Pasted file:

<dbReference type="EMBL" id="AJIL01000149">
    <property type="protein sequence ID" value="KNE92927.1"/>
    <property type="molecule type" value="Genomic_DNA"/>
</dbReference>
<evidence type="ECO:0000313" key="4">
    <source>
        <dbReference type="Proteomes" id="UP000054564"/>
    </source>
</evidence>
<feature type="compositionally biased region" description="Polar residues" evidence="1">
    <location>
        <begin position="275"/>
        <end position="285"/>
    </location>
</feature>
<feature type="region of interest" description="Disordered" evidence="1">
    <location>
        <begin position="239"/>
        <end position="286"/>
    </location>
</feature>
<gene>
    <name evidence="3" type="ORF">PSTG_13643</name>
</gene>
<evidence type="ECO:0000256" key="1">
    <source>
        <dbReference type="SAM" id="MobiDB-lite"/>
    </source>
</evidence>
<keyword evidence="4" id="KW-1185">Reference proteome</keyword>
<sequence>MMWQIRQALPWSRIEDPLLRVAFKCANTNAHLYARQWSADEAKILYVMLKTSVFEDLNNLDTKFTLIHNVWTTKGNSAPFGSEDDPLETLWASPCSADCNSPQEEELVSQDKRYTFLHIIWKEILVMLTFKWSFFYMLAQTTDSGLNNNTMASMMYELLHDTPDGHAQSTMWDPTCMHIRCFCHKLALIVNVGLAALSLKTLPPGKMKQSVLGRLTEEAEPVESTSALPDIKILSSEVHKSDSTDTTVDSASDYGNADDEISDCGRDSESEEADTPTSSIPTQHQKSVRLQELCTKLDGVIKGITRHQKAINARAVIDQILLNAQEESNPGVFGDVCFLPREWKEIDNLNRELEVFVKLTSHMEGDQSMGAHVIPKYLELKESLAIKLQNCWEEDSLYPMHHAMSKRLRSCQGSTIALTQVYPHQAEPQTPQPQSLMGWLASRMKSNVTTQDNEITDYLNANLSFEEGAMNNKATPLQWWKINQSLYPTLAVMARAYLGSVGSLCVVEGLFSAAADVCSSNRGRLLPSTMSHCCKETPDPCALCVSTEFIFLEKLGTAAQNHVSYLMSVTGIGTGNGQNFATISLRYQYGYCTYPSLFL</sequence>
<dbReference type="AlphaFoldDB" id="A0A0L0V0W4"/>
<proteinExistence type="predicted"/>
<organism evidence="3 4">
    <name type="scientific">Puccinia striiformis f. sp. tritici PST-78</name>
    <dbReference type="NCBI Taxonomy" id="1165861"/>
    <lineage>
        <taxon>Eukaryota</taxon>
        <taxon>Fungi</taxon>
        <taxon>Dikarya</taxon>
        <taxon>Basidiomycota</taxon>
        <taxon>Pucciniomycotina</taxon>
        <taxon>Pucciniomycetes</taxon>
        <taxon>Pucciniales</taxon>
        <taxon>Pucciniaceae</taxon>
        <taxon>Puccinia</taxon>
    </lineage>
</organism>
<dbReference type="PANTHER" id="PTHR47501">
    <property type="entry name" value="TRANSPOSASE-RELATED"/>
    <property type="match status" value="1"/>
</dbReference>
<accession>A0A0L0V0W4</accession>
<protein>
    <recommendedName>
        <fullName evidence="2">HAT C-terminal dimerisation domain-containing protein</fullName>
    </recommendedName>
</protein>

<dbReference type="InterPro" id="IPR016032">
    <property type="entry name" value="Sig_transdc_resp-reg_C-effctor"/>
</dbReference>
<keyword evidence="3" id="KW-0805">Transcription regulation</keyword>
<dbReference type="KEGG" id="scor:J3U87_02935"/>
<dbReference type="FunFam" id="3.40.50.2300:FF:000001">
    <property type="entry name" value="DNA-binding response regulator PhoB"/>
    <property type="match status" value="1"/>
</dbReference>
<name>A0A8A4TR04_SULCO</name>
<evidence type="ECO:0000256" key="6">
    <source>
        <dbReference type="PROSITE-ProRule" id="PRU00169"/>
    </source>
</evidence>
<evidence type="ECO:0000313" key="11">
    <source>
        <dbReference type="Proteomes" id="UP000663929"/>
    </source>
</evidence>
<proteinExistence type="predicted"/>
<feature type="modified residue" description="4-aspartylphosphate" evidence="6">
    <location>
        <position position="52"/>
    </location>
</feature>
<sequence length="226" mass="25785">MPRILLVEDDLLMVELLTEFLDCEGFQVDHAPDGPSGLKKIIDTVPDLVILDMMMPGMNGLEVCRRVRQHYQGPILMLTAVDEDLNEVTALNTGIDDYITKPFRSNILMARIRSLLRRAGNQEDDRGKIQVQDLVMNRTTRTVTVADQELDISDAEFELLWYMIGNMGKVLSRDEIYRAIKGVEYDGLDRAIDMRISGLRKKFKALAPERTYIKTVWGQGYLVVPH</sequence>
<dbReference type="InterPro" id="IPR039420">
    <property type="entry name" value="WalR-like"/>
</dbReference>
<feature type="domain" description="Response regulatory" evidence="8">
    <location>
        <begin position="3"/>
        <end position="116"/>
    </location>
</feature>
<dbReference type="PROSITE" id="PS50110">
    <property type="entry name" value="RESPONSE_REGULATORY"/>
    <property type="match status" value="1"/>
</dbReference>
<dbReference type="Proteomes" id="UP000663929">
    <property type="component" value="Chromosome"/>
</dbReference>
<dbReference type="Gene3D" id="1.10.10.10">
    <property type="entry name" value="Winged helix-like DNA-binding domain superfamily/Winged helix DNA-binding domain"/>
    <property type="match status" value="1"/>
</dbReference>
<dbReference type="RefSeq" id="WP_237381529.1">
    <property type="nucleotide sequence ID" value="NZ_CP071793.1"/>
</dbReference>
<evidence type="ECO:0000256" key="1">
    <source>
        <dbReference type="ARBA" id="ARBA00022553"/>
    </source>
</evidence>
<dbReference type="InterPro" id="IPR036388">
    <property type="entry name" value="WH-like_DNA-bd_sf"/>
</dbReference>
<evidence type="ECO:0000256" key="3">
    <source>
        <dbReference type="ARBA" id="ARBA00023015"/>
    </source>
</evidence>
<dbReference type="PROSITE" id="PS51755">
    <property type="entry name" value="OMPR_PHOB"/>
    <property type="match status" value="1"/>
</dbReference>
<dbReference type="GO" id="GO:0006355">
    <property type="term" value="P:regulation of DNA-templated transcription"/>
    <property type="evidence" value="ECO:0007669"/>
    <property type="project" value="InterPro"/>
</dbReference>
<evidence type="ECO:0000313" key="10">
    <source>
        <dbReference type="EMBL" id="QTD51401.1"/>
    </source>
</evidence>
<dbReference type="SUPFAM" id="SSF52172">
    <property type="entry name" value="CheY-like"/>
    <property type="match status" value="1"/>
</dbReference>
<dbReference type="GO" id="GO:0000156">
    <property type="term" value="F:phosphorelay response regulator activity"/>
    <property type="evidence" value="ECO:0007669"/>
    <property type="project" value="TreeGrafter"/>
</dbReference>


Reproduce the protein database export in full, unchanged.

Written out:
<dbReference type="EMBL" id="AJIL01000149">
    <property type="protein sequence ID" value="KNE92927.1"/>
    <property type="molecule type" value="Genomic_DNA"/>
</dbReference>
<evidence type="ECO:0000313" key="4">
    <source>
        <dbReference type="Proteomes" id="UP000054564"/>
    </source>
</evidence>
<feature type="compositionally biased region" description="Polar residues" evidence="1">
    <location>
        <begin position="275"/>
        <end position="285"/>
    </location>
</feature>
<feature type="region of interest" description="Disordered" evidence="1">
    <location>
        <begin position="239"/>
        <end position="286"/>
    </location>
</feature>
<gene>
    <name evidence="3" type="ORF">PSTG_13643</name>
</gene>
<evidence type="ECO:0000256" key="1">
    <source>
        <dbReference type="SAM" id="MobiDB-lite"/>
    </source>
</evidence>
<keyword evidence="4" id="KW-1185">Reference proteome</keyword>
<sequence>MMWQIRQALPWSRIEDPLLRVAFKCANTNAHLYARQWSADEAKILYVMLKTSVFEDLNNLDTKFTLIHNVWTTKGNSAPFGSEDDPLETLWASPCSADCNSPQEEELVSQDKRYTFLHIIWKEILVMLTFKWSFFYMLAQTTDSGLNNNTMASMMYELLHDTPDGHAQSTMWDPTCMHIRCFCHKLALIVNVGLAALSLKTLPPGKMKQSVLGRLTEEAEPVESTSALPDIKILSSEVHKSDSTDTTVDSASDYGNADDEISDCGRDSESEEADTPTSSIPTQHQKSVRLQELCTKLDGVIKGITRHQKAINARAVIDQILLNAQEESNPGVFGDVCFLPREWKEIDNLNRELEVFVKLTSHMEGDQSMGAHVIPKYLELKESLAIKLQNCWEEDSLYPMHHAMSKRLRSCQGSTIALTQVYPHQAEPQTPQPQSLMGWLASRMKSNVTTQDNEITDYLNANLSFEEGAMNNKATPLQWWKINQSLYPTLAVMARAYLGSVGSLCVVEGLFSAAADVCSSNRGRLLPSTMSHCCKETPDPCALCVSTEFIFLEKLGTAAQNHVSYLMSVTGIGTGNGQNFATISLRYQYGYCTYPSLFL</sequence>
<dbReference type="AlphaFoldDB" id="A0A0L0V0W4"/>
<proteinExistence type="predicted"/>
<organism evidence="3 4">
    <name type="scientific">Puccinia striiformis f. sp. tritici PST-78</name>
    <dbReference type="NCBI Taxonomy" id="1165861"/>
    <lineage>
        <taxon>Eukaryota</taxon>
        <taxon>Fungi</taxon>
        <taxon>Dikarya</taxon>
        <taxon>Basidiomycota</taxon>
        <taxon>Pucciniomycotina</taxon>
        <taxon>Pucciniomycetes</taxon>
        <taxon>Pucciniales</taxon>
        <taxon>Pucciniaceae</taxon>
        <taxon>Puccinia</taxon>
    </lineage>
</organism>
<dbReference type="PANTHER" id="PTHR47501">
    <property type="entry name" value="TRANSPOSASE-RELATED"/>
    <property type="match status" value="1"/>
</dbReference>
<accession>A0A0L0V0W4</accession>
<protein>
    <recommendedName>
        <fullName evidence="2">HAT C-terminal dimerisation domain-containing protein</fullName>
    </recommendedName>
</protein>

<dbReference type="InterPro" id="IPR016032">
    <property type="entry name" value="Sig_transdc_resp-reg_C-effctor"/>
</dbReference>
<keyword evidence="3" id="KW-0805">Transcription regulation</keyword>
<dbReference type="KEGG" id="scor:J3U87_02935"/>
<dbReference type="FunFam" id="3.40.50.2300:FF:000001">
    <property type="entry name" value="DNA-binding response regulator PhoB"/>
    <property type="match status" value="1"/>
</dbReference>
<name>A0A8A4TR04_SULCO</name>
<evidence type="ECO:0000256" key="6">
    <source>
        <dbReference type="PROSITE-ProRule" id="PRU00169"/>
    </source>
</evidence>
<evidence type="ECO:0000313" key="11">
    <source>
        <dbReference type="Proteomes" id="UP000663929"/>
    </source>
</evidence>
<proteinExistence type="predicted"/>
<feature type="modified residue" description="4-aspartylphosphate" evidence="6">
    <location>
        <position position="52"/>
    </location>
</feature>
<sequence length="226" mass="25785">MPRILLVEDDLLMVELLTEFLDCEGFQVDHAPDGPSGLKKIIDTVPDLVILDMMMPGMNGLEVCRRVRQHYQGPILMLTAVDEDLNEVTALNTGIDDYITKPFRSNILMARIRSLLRRAGNQEDDRGKIQVQDLVMNRTTRTVTVADQELDISDAEFELLWYMIGNMGKVLSRDEIYRAIKGVEYDGLDRAIDMRISGLRKKFKALAPERTYIKTVWGQGYLVVPH</sequence>
<dbReference type="InterPro" id="IPR039420">
    <property type="entry name" value="WalR-like"/>
</dbReference>
<feature type="domain" description="Response regulatory" evidence="8">
    <location>
        <begin position="3"/>
        <end position="116"/>
    </location>
</feature>
<dbReference type="PROSITE" id="PS50110">
    <property type="entry name" value="RESPONSE_REGULATORY"/>
    <property type="match status" value="1"/>
</dbReference>
<dbReference type="Proteomes" id="UP000663929">
    <property type="component" value="Chromosome"/>
</dbReference>
<dbReference type="Gene3D" id="1.10.10.10">
    <property type="entry name" value="Winged helix-like DNA-binding domain superfamily/Winged helix DNA-binding domain"/>
    <property type="match status" value="1"/>
</dbReference>
<dbReference type="RefSeq" id="WP_237381529.1">
    <property type="nucleotide sequence ID" value="NZ_CP071793.1"/>
</dbReference>
<evidence type="ECO:0000256" key="1">
    <source>
        <dbReference type="ARBA" id="ARBA00022553"/>
    </source>
</evidence>
<dbReference type="InterPro" id="IPR036388">
    <property type="entry name" value="WH-like_DNA-bd_sf"/>
</dbReference>
<evidence type="ECO:0000256" key="3">
    <source>
        <dbReference type="ARBA" id="ARBA00023015"/>
    </source>
</evidence>
<dbReference type="PROSITE" id="PS51755">
    <property type="entry name" value="OMPR_PHOB"/>
    <property type="match status" value="1"/>
</dbReference>
<dbReference type="GO" id="GO:0006355">
    <property type="term" value="P:regulation of DNA-templated transcription"/>
    <property type="evidence" value="ECO:0007669"/>
    <property type="project" value="InterPro"/>
</dbReference>
<evidence type="ECO:0000313" key="10">
    <source>
        <dbReference type="EMBL" id="QTD51401.1"/>
    </source>
</evidence>
<dbReference type="SUPFAM" id="SSF52172">
    <property type="entry name" value="CheY-like"/>
    <property type="match status" value="1"/>
</dbReference>
<dbReference type="GO" id="GO:0000156">
    <property type="term" value="F:phosphorelay response regulator activity"/>
    <property type="evidence" value="ECO:0007669"/>
    <property type="project" value="TreeGrafter"/>
</dbReference>